were heard as to the price likely to
ae reached for that delivery tbefo re
trading in that position is over at
noon next Wed'(nesday.
.'TTEMPl'TElb sI'III)E INsTEA.I.
.sheville .elan on Way toe be Elecrtroe
cuted ('uts Trroat.
.ames It. Allison. uind er sentence
of death for killitng Floyd M1eGee.
city patrol driver, of Asheville. on
July :-. at te mp;ted to -:ommit sui:cide
Friday unornin' when Sheriff Hun
ter notified him that he had cotne to
tak- hinm to the udeath ..anmbe'r at
Raeigh to awauit execution. lieter
mined not :o be the tirsr tuncom be
man to die at Italei;:h. Allion wrote
note. 'Caying. -- do0 not want the
tare to make a show of tme.'' I: the
note he conf~essed to the' prede'it.,: -
heoriiT had hii t:n-k tunl. .\llisotn
rrw ::l ptnkn:feb anId slaed' h~s bbn n
broa :th ut o eand : .tt:tlt ::n h.',
I ndr :heja. lh- all re'cov
Killed by- Traein.
Phonie ltail..v. a w~ hite wbm.tan
h u ..'. yearts or az--. w.e, st rue
,' a nort h ounud ;r:.itn a> e :a m
ro:u M\ars lIlue Sunday. m >rningt alnd
t lkitg l;. tht. -r:set :end 'AbS wear
g a bonnet wh:eh perev.'nt--d h.r
he wa thr . T bw ahoit --' te.t up t
'ek and~ her neb"k brok.'n. re',ult
g inttstant death.
Yoeung .1Ian a suicide.
S. Waltert Ti-c. tbor vyears mian:. -
e f the W-stern I'no tT(blele:ra.h
"rn'u .bh't1mL h:tmscl mt the
-l eg ::e!h Ittier. ie wL -. - ~ ea
bid nd tun:narrietd Not cauls. !54s
GUNS TURNED ON TAF
A FOI.LLETTE lllCT(" FIRE AT
.ig til' .11t4-empt11 At HIecnciliation
With the Inuurgect., %eeni iii Ite
of No AVal.
President Taft cuddling up to the
istr::ent Re'purdicans ha, met v. ;: Il
rather cold riception a: the haids
f zhe Laollette hosts. who are
ealers ofl Lalolette's weekly. Sit
riay-s issue of that magazine con
aim a scathing attack on tie pres
dent in its editori.tl colunit
After referring to the fa.: in.t
he president is reported to be work
ng on a letter to he published in
he Reeubbican campaign textbook.
o counteract the intluence of the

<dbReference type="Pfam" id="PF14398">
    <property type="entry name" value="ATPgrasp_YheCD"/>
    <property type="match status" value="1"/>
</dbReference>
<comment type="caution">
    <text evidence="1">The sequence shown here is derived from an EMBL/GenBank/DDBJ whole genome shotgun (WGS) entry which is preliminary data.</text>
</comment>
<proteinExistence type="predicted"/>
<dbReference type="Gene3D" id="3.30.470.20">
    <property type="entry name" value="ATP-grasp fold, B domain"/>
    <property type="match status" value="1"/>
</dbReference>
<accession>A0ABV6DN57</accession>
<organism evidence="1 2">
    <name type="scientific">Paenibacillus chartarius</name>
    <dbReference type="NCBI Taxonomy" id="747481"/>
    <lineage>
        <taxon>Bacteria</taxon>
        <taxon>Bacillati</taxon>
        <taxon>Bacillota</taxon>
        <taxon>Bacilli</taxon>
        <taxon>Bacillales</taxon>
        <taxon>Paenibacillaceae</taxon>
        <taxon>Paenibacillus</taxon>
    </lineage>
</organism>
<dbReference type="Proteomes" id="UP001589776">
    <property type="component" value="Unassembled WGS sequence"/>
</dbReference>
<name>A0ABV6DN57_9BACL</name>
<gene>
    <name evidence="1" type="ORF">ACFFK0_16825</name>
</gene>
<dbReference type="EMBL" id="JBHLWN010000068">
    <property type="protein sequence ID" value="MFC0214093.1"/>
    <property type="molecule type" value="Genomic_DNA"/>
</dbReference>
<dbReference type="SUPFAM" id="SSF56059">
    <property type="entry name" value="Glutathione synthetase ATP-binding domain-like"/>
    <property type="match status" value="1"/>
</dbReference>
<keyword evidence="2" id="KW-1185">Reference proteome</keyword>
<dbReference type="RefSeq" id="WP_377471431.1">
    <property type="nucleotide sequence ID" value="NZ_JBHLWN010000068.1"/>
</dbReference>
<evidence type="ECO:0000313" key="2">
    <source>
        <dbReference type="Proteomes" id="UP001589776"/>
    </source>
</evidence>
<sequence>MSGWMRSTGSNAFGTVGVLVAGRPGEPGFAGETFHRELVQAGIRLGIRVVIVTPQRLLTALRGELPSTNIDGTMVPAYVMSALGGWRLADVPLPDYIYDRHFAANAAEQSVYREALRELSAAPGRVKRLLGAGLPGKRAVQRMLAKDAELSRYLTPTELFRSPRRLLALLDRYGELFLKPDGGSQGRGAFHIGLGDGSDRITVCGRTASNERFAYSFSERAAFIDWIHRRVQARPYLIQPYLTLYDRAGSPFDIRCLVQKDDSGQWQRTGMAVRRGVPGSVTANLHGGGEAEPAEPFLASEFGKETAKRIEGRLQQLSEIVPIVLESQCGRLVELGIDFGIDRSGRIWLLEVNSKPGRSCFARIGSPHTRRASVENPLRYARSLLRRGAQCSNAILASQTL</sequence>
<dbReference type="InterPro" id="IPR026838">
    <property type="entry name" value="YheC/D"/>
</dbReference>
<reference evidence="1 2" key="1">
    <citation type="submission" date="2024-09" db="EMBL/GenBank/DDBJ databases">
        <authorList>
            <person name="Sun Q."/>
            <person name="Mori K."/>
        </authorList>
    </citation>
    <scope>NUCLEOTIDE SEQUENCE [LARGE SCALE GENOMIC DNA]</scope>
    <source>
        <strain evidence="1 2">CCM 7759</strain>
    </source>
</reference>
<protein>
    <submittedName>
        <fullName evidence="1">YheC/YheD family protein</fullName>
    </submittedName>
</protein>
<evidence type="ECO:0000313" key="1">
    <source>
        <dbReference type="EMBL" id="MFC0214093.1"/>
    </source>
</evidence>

finono sp'ech. which riled the in
ur:ents. the article continues:
-!t is stated that *there is a) de
ire on his part to read any person
>ut of the party.' What has -hap
>ened since the president left Wash
ngton for Beverly' At that t:im
t-piblican sesnators and representa
tives were denounced as 'pirates' at
he White 'ouse because they had
;oted against the tariff revision up
ward. an!1 refused to swallow a bad
ailway bill on the recommendation
>f the president that it was good.
It is scarcely four months sin-e
.ir. Taft dispatched Wickersham to
Chicago to deliver a speech reading
he progressives out of t.he party.
That speech was approved iby M-..
-Not later than June. James
Schoolcraft Sherman. vice president
y race of Cannon. journeyed to
milwaukee to address a Tory assem
blage convened for the sole purpose
of pierfecting an organization to de
feat the progressive Wisconsin sena
tor and representatives. Vice Presi
dent Sherman stated that he wa.
there -at President Taft's request.
Mr. Taft's interest was still furthei
shown by his sending a telegram of
congratulation which was read at the
*'We have not complained that the
president and the vice president ar<
taking part in the campaign agains:
progressive Republicans. We hav4
made no protest against the hot
hou:,! politics played by the admin:s
tration with federal patronage sinct
the vote on the tariff bill.
"LaFollette does protest against
the dishonesty and cowardice bacl
of such dispatches as the one abov<
quoted from Beverly. Let the truti
be plainly stated. Let the presideni
stand out in the open. The adminis
tration has presumed to read Re
pu.blicans out of the party for voc
ing their honest convictions or legi.
lation. The president is directly tak
ing part in State fights involving t;<
election of Republican senators an(
*These are facts."
There doesn't seem to be muct
chance for harmony between faction:
that get as wide apart as the La
Folletute followers and the Taft fo]
lowers seem to be.
A EROl.NE DIlSA.$TEIC RC)JII
.aurday Wa% an Unlucky D)ay foi
At Hanover. Prussia. aviator Sch.
leuter had a narrow escape frotr